(Teen Marijuana Use in Medical Marijuana States) "Our results are not consistent with the hypothesis that the legalization of medical marijuana caused an increase in the use of marijuana and other substances among high school students. In fact, estimates from our preferred specifications are consistently negative and are never statistically distinguishable from zero."
Statistics and other data regarding drug use and other risk-taking behavior among young people, as well as drug policies related to young people including prevention, education, social development, healthcare, mental health, and criminal justice.
(Cigarette Use Among US Youth, 2014)
(Alcohol Use Among US Youth, 2014)
(Cannabis Users Compared With Abstainers) "Interestingly, our results do not confirm our hypothesis of better overall functioning among abstainers. In fact, what our research indicates is that the main difference between COG [cannabis use only group] youth and abstainers [those abstaining from all drugs] is that the former are more socially driven: they are significantly more likely to practice sports, and they have a better relationship with their peers.
(Generational Forgetting) "Another point worth keeping in mind is that there tends to be a continuous flow of new drugs onto the scene and of older ones being rediscovered by young people. Many drugs have made a comeback years after they first fell from popularity, often because knowledge among youth of their adverse consequences faded as generational replacement took place.
(Alcohol Prevalence Among US Adolescents, 2013)
(Top Concerns Among Adolescents) "Every year teens tell us that tobacco, alcohol and other drugs are the biggest problem facing teens their age. This year, 26 percent of teens surveyed say that alcohol, drugs and tobacco are the most important issue teens face, followed by social pressures [18%] and academic pressures [11%]."
(Gangs in Schools)
" Forty-five percent of high school students say that there are gangs or students who consider themselves to be part of a gang in their school.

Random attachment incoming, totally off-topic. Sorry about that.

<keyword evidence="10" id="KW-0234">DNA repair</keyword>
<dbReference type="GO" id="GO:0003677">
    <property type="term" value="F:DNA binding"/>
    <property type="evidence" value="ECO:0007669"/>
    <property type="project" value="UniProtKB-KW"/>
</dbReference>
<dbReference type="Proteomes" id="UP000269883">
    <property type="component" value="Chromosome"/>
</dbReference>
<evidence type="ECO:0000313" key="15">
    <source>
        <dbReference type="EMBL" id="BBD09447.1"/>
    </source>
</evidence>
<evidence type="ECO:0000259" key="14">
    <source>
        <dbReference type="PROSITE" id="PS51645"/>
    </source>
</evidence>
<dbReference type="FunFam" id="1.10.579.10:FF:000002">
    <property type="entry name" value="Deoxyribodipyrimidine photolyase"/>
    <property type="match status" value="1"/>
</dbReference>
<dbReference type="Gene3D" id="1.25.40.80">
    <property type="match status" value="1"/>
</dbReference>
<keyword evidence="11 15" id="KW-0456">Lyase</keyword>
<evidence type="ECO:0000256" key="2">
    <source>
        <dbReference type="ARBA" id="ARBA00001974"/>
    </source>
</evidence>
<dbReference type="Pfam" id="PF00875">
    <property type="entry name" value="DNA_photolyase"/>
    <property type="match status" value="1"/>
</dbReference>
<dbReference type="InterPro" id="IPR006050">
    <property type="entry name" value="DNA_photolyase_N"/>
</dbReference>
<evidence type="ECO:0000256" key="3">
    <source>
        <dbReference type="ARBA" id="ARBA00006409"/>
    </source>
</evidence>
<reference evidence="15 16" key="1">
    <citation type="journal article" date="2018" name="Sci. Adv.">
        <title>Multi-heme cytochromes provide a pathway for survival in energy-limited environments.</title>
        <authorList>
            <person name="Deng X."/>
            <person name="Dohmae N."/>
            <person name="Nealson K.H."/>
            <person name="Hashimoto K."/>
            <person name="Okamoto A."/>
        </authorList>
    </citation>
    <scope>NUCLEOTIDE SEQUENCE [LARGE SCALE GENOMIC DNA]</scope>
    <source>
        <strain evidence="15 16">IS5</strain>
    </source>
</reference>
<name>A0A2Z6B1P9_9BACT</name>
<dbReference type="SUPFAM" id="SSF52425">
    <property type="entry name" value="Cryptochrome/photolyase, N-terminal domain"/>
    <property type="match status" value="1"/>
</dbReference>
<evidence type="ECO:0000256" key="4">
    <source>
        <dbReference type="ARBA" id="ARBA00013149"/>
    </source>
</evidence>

" Thirty-five percent of middle school students say that there are gangs or students who consider themselves to be part of a gang in their school.
"Compared to teens in schools without gangs, those in schools that have gangs are nearly twice as likely to report that their school is drug infected, meaning drugs are used, kept or sold on school grounds (30 percent vs. 58 percent).
" The percentage of adolescents (i.e., youths aged 12 to 17) who used inhalants in the past year was lower in 2007 (3.9 percent) than in 2003, 2004, and 2005 (4.5, 4.6, and 4.5 percent, respectively)
" Among adolescents who used inhalants for the first time in the past year (i.e., past year initiates), the rate of use of nitrous oxide or “whippits” declined between 2002 and 2007 among both genders (males: 40.2 to 20.2 percent; females: 22.3 to 12.2 percent)
(Zero Tolerance Policies) "The disciplinary policies in effect in many schools today apply zero tolerance to public school students in three draconian ways. First, they are blind to the most basic distinctions between types of offenses. In many schools, dangerousness is irrelevant; the penalties are the same for weapons and alcohol, sale and possession, robbery, and disorderly offenses. Offenses that used to be resolved informally with an apology or an after-school detention now lead to formal disciplinary hearings.